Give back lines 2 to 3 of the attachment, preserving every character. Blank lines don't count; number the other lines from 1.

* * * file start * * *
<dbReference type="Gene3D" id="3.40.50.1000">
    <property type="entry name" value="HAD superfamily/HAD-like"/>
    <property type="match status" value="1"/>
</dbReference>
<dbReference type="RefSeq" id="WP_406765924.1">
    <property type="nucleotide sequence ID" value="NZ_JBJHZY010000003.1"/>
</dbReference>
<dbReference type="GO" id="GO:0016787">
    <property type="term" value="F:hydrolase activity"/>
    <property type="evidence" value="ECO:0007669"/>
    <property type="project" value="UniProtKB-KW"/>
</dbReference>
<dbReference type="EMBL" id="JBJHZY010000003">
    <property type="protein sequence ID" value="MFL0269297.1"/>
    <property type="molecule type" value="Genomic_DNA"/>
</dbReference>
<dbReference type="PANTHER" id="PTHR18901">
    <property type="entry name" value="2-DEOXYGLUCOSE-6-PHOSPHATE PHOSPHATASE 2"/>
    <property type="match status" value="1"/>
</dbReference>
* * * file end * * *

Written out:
    <property type="entry name" value="HAD superfamily/HAD-like"/>
    <property type="match status" value="1"/>